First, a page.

As the world’s first all-civilian mission orbits Earth this week, it’s hard not to stop and think about precisely what went on behind the scenes to make this and other milestones in space possible. Many of us have witnessed the US space program’s jaw-dropping achievements, but America’s manned space program has also dodged a few bullets over the years.
Many close calls in space never received widespread news coverage, including one rather amusing firsthand account that involves America’s favorite caffeinated beverage.
Seymour “Sy” Liebergot is a retired NASA flight controller who served during the Apollo program, and his role was famously portrayed in the movie Apollo 13 by director Ron Howard’s brother, Clint Howard. Liebergot was in charge of Environmental Control and Life Support Systems, known in space program lingo as EECOM. In that role, he was responsible for the electrical and environmental systems onboard the Apollo command module.
In 1970, Liebergot was part of the team that guided Apollo 13 home following an explosion that crippled the spacecraft while it was en route to the moon. He is considered by many NASA insiders to be the most famous EECOM of his generation. His book, Apollo EECOM: Journey of a Lifetime, offers a behind-the-scenes look at life as a NASA flight controller during the golden era of the moonshots.
Liebergot’s book introduces astronaut Harrison “Jack” Schmitt, who flew on Apollo 17, the final manned moon mission. The first scientist to walk on the lunar surface, Schmitt collected evidence of volcanic activity there. While there was a clear divide between the Apollo astronauts, who were the poster boys of that golden era, and the flight controllers behind the scenes, Schmitt, a geologist who was known as Dr. Rock, was the exception. He spent more time in Mission Control than any other astronaut did.
“He seemed determined to learn everything he could about the people and workings of Building 30,” Liebergot explains in his book. “He visited with the technicians and flight controllers, staying long enough on two occasions to accidentally spill coffee into the electronics of backroom consoles, shorting them out.”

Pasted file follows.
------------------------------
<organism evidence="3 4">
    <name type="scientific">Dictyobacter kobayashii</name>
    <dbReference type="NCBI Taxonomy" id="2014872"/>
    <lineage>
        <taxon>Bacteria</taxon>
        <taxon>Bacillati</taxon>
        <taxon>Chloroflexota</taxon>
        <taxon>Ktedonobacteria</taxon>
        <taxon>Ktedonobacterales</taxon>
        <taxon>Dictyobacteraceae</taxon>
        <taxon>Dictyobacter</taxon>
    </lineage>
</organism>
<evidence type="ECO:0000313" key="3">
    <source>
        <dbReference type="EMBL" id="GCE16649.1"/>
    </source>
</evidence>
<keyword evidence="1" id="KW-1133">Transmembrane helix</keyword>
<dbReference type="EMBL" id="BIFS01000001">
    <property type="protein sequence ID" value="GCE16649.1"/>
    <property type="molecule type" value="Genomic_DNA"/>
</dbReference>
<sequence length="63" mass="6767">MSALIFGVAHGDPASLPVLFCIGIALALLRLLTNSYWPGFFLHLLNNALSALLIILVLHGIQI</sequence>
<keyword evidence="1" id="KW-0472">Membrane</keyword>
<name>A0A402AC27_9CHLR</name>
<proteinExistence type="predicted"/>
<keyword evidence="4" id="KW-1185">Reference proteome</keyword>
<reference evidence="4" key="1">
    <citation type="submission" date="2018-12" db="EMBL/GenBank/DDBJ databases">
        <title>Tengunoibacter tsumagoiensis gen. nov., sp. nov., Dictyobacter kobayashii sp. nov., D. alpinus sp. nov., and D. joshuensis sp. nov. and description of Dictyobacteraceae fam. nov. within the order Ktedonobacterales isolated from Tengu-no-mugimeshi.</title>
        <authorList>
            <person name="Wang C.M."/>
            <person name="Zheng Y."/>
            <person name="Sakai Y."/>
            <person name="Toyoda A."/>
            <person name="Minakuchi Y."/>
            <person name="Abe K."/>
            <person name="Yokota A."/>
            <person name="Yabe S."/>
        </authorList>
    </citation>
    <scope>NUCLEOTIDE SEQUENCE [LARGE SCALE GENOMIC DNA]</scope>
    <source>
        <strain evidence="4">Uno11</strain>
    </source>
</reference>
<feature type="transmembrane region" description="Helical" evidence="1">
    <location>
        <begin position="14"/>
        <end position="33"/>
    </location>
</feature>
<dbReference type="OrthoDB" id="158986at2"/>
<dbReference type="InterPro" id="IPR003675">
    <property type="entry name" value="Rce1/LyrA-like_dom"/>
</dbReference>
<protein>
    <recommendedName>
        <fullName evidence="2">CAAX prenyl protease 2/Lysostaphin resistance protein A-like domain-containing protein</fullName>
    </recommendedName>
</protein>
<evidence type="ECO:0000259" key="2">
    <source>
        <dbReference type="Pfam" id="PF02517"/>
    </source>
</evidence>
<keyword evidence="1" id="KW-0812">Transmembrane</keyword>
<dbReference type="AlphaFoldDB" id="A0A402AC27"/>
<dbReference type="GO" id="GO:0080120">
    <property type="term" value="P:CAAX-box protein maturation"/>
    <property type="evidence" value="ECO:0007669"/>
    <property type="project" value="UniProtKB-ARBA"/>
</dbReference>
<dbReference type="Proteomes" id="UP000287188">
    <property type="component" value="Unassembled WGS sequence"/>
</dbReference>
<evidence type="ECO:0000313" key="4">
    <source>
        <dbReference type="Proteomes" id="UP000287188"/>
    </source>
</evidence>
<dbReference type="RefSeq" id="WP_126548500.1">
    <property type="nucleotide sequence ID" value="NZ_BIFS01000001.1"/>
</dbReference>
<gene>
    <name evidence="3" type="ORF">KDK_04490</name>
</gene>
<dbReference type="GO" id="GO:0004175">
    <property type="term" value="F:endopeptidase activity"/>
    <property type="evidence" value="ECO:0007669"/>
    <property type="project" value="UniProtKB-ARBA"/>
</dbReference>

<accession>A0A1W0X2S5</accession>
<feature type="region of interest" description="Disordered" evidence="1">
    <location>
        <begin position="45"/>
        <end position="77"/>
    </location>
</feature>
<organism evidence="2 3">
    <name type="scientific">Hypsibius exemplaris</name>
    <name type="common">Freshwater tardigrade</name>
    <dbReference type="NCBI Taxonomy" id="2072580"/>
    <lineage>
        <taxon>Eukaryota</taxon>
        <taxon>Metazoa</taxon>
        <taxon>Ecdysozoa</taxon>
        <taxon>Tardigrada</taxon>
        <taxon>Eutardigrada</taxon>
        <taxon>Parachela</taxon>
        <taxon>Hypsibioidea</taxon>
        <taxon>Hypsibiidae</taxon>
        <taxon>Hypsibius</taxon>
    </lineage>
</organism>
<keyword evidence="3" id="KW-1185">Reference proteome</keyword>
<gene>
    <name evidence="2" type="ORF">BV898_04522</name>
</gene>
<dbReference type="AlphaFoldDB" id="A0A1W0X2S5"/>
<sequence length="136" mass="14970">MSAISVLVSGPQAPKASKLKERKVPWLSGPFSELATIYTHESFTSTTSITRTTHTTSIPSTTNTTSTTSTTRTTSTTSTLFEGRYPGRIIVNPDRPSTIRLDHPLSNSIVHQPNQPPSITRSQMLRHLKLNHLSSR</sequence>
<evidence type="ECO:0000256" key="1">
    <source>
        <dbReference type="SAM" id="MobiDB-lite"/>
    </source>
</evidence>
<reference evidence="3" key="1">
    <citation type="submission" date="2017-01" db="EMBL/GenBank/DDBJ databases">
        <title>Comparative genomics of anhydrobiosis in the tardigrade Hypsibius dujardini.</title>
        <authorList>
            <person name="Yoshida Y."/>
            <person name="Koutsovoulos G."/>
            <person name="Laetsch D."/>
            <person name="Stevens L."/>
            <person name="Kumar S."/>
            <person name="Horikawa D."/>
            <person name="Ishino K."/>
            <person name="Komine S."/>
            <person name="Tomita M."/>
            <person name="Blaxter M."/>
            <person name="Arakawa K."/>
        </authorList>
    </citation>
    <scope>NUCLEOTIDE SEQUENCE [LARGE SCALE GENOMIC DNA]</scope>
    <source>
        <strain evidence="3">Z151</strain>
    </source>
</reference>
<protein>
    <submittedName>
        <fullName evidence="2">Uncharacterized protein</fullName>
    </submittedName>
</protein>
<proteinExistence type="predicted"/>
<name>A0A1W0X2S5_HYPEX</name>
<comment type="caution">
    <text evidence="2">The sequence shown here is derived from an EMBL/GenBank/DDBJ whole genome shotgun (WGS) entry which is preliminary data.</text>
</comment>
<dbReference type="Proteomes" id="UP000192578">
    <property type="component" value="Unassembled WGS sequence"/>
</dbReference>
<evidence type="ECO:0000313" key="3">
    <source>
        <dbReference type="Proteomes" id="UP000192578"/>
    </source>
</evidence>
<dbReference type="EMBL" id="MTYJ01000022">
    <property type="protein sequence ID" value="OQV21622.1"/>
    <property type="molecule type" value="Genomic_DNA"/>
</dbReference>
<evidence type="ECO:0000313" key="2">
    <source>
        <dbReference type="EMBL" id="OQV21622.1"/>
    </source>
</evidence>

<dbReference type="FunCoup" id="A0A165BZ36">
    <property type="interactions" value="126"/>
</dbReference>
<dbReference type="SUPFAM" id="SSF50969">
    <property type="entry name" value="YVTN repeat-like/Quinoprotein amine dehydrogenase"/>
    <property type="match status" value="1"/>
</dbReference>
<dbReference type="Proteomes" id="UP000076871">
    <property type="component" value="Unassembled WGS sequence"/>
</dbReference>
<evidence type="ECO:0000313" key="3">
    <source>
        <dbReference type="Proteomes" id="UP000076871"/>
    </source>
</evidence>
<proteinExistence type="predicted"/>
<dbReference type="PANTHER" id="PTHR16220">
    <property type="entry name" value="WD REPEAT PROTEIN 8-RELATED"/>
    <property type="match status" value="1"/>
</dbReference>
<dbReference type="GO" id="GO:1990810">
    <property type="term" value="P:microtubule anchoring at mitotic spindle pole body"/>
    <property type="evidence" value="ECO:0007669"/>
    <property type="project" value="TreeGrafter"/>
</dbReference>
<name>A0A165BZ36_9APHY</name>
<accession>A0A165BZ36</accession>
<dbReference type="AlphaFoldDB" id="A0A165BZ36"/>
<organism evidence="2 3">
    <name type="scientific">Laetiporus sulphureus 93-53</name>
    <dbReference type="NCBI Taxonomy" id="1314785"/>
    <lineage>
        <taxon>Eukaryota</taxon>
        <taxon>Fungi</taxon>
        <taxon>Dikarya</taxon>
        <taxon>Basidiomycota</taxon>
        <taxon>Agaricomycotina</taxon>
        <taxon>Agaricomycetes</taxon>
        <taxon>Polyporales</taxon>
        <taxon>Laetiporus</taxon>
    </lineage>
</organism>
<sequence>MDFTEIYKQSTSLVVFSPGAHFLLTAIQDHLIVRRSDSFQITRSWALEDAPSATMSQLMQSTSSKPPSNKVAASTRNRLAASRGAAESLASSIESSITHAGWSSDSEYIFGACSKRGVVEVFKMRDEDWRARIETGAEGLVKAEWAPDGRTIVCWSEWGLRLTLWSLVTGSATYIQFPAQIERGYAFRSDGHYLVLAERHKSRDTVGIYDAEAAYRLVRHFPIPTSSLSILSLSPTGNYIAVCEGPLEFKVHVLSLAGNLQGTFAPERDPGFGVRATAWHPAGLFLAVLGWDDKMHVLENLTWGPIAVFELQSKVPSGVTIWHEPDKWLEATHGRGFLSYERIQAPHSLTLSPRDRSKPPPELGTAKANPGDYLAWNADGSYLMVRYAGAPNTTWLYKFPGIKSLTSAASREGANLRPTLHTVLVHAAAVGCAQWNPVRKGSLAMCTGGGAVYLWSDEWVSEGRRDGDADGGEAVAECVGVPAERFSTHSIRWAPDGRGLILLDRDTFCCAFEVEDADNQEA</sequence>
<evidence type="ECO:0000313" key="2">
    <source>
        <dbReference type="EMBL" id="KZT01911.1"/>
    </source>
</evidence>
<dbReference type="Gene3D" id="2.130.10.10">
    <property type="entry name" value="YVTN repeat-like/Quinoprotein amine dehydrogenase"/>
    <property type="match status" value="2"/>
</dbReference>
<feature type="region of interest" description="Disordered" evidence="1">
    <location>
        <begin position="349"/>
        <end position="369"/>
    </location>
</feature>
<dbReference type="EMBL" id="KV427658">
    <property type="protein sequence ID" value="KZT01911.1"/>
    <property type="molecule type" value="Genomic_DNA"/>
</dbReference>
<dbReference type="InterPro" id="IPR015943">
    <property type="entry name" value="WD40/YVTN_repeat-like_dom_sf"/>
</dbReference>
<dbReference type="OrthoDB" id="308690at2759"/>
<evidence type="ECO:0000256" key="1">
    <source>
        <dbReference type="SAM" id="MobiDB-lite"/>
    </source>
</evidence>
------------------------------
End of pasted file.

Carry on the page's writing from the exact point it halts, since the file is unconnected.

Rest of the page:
According to the Apollo 17 lunar surface journal, through a series of blunders, Schmitt was responsible for spilling “about 3 or 4 cups of coffee” on an array of sensitive flight control consoles at Mission Control in Houston during the Apollo 16 mission.
“In about 30 seconds, Dr. Rock had started a chain reaction which just about wiped out the [spacecraft analysis] room,” the NASA account states. Known as SPAN, the spacecraft analysis room was a part of Mission Control that collected real-time information from the spacecraft during missions.
Recounting Schmitt’s coffee spill, the Apollo 17 journal continues: “We spent the next couple of hours cleaning up. During the Apollo 17 mission, we (SPAN) had the CapCom tell Jack Schmitt that the guys in SPAN wanted him to know that it was very peaceful in the SPAN, no spilled coffee, and that we were glad he was on the Moon.”
Coffee or Die Magazine spoke on the phone to Liebergot, who was at his home in Houston, to get a firsthand account of the coffee-spill incident. The 10-minute conversation with the former flight controller, now well into his 80s, was informative and amusing. Even over the phone, Liebergot’s enduring pride in Apollo was clear.
As we continue to push the envelope in space in both the commercial and government sectors, it’s important to remember how far we’ve come as a nation and the countless sacrifices of the men and women such as Liebergot who worked tirelessly behind the scenes to make space travel possible.